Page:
A study by Renniger states that “particular interests appeared to be a powerful determinant of the direction of attentional shift, level of recognition, and likelihood of recall. It is suggested that interests reflect the knowledge/value systems that preschoolers bring to the task of organizing experience, memory, and action.” The same can be said for adults too. 

An intriguing study by The University of New Hampshire, explored the Christmas shopping season, marketers and the consumer habits of generation X and Y. They looked into the ways each generation’s brain and mindset have been crafted and formed. And how this has resulted in their different reactions to Christmas advertisements. Researcher, Prof Barber, came up with the following: 

Generation X are:

  • Independent-minded and “take consumer decisions into their own hands.”
  • Shrewd online shoppers and have “a keen understanding of marketing… gathering information and gaining a deep understanding of products prior to purchase.”
  • Motivated “to search for purchase-related information… as assurance that they are not being taken advantage of by marketers and are getting the best deal possible.” 

Generation Y are:

  • Dependent “on the opinions of others – especially their parents – when making purchases.” 
  • Guided “they look to their parents, and often their peers, for guidance and have trouble making decisions on their own because of excessive “hovering” parental oversight.”
  • Conformists “to parental norms and an overdependence on technology, coupled with the ease of connecting with peers, adds to their inability to make decisions.”

So Why Are Advertisements So Bad For The Brain? 

Advertisements can influence your brain into thinking it wants/needs something badly. When in actual fact, you’re quite happy without it. The marketers are manipulating the way you think and feel by tapping into your brain’s emotions and recalls, to get you to purchase. Research piece, This Is Your Brain On Ads: An Internal ‘Battle’ by Maya Cueva confirms this.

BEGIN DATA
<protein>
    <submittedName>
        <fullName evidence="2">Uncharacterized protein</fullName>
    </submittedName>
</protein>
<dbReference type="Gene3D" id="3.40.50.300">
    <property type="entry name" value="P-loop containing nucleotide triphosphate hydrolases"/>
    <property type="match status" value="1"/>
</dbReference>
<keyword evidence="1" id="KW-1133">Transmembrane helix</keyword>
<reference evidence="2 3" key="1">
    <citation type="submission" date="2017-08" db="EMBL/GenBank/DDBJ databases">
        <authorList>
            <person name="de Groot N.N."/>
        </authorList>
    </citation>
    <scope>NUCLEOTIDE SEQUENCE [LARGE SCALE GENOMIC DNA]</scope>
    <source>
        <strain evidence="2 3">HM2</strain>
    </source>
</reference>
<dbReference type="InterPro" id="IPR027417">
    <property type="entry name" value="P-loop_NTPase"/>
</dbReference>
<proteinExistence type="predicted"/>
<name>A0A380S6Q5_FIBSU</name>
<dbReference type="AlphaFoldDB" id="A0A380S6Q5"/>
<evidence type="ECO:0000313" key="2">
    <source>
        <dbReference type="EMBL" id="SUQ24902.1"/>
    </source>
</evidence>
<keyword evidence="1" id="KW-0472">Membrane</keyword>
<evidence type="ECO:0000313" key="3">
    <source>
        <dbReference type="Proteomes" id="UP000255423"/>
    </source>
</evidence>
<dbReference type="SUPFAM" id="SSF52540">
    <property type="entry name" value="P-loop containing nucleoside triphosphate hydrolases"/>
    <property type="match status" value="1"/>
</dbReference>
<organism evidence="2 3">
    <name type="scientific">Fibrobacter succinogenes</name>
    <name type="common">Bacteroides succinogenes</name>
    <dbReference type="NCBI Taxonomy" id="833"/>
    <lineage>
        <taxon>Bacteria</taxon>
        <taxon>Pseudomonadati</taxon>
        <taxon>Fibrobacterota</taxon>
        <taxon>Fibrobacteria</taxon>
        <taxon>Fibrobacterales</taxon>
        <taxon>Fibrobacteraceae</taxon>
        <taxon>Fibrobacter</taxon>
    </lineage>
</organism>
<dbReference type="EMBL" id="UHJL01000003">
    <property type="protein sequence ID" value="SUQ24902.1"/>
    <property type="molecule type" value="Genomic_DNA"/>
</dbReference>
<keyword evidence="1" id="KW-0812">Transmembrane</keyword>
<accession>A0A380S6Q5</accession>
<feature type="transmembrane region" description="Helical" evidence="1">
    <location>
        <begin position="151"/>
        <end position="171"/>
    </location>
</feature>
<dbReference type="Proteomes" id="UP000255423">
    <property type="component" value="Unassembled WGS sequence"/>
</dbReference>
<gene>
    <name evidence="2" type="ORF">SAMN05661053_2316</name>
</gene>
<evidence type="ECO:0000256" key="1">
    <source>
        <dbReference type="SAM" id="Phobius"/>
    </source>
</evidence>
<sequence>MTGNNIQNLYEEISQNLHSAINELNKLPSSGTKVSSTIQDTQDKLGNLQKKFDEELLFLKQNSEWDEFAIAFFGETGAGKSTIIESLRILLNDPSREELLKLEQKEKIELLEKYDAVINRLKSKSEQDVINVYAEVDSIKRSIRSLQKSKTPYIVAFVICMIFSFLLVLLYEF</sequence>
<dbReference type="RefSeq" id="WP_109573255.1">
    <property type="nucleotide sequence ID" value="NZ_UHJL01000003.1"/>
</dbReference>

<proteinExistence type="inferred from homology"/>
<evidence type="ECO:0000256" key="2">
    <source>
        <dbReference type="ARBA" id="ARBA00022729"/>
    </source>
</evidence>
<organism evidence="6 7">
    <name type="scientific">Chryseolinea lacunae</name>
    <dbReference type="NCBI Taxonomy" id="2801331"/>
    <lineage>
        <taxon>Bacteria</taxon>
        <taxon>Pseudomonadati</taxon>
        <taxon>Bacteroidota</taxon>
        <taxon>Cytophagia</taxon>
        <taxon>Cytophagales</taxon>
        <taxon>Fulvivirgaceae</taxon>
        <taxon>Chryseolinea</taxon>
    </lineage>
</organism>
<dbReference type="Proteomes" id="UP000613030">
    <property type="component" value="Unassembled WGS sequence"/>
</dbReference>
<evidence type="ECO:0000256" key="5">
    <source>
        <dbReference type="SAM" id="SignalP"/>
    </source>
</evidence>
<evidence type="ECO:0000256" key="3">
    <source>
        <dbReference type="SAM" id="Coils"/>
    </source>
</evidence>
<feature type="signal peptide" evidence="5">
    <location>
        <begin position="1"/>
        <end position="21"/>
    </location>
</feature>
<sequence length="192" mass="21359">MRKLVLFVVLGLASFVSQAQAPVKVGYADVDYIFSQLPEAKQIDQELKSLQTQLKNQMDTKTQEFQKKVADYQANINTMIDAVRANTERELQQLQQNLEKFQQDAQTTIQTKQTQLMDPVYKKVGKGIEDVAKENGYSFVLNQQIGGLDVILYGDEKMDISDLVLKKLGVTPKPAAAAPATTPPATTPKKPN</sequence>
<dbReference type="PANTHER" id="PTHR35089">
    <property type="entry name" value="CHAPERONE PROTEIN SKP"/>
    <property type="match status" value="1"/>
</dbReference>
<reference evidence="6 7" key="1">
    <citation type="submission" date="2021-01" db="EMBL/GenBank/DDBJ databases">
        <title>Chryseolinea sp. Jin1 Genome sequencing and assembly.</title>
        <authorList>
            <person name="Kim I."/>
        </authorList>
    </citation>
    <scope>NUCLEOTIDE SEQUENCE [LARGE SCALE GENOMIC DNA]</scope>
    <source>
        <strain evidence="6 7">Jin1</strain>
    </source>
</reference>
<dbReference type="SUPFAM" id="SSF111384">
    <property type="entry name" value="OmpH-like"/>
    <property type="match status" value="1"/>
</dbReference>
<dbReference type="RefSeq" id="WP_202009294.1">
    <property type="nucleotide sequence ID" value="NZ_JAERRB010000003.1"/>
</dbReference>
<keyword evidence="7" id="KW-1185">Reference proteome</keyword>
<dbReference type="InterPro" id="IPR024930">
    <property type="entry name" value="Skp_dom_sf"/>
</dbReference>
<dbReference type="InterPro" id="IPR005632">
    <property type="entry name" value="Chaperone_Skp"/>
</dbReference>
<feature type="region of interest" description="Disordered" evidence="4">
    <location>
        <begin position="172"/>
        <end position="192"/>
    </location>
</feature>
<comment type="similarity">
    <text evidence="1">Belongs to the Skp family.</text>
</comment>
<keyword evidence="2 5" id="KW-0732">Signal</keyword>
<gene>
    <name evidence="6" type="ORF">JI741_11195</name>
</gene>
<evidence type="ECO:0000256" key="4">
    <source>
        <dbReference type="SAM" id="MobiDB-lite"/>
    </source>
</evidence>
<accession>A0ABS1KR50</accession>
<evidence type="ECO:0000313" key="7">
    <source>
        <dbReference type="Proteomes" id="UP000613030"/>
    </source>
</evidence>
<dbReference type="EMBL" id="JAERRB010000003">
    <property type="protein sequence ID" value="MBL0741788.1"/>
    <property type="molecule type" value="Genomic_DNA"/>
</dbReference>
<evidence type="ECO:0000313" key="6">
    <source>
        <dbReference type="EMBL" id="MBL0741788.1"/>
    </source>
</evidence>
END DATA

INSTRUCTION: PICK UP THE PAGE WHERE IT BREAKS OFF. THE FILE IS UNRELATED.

Cueva went to a lab at NeuroFocus to have an EEG cap placed on her head, to find out how much control she has over her thoughts, when it comes to watching adverts. The EEG “is picking up brain waves created by the electrical activity that passes between neurons when my brain processes something, anything — even commercials.” Cueva is shown a Visa commercial at the Olympics and scientist Kishiyama tracks her brainwaves. 

He explains that you usually watch ads passively “but your brain is responding to it. So it’s not always conscious… It’s subconscious, or “nonconscious, but the awareness is still there.” She describes how “that awareness shows up on the EEG as tall peaks in the parts of my brain Kishiyama says are associated with emotion, attention and memory. Those parts get busy at certain moments in the ad — at the beginning with the torch and figure skater and then later when a Visa card appears on-screen… He says it’s evidence that my brain is making a nonconscious link between the credit card and the Olympics.” Spooky, right? 

How Can You Stop Being Influenced/Brainwashed?

  • Turn off the TV and do something else with your time. Like reading books on neuroscience or playing Balderdash. And get your kids away from those ads!
  • If you can’t turn the TV off (perhaps you’ve lost the remote…) become more aware as you’re sitting watching the ads. Tune into them rather than tune out, so you can make a conscious decision as to whether you like what you’re seeing.  
  • Do your own research on the product and decide if you really do need it. 

If you want to give your brain and body an easier time this festive season, then try stopping these 2 bad habits. Who knows, you may even take them beyond the Holidays and into the new year. One step at a time, hey? 

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Sources Cited:  

https://link.springer.com/article/10.1007/s11482-015-9441-8

https://cdn.journals.lww.com/jrnldbp/Abstract/2007/12000/The_Relationship_Between_Television_Advertising,.6.aspx

https://psycnet.apa.org/record/1985-30470-001

https://scholars.unh.edu/cgi/viewcontent.cgi?article=4803&

https://text.npr.org/s.php?sId=137175622

https://www.ncbi.nlm.nih.gov/pubmed/15741046

All information featured in Peak – Brain Training articles are provided for informational purposes only and are not substitutes for medical or physician advice.

Maisie Bygraves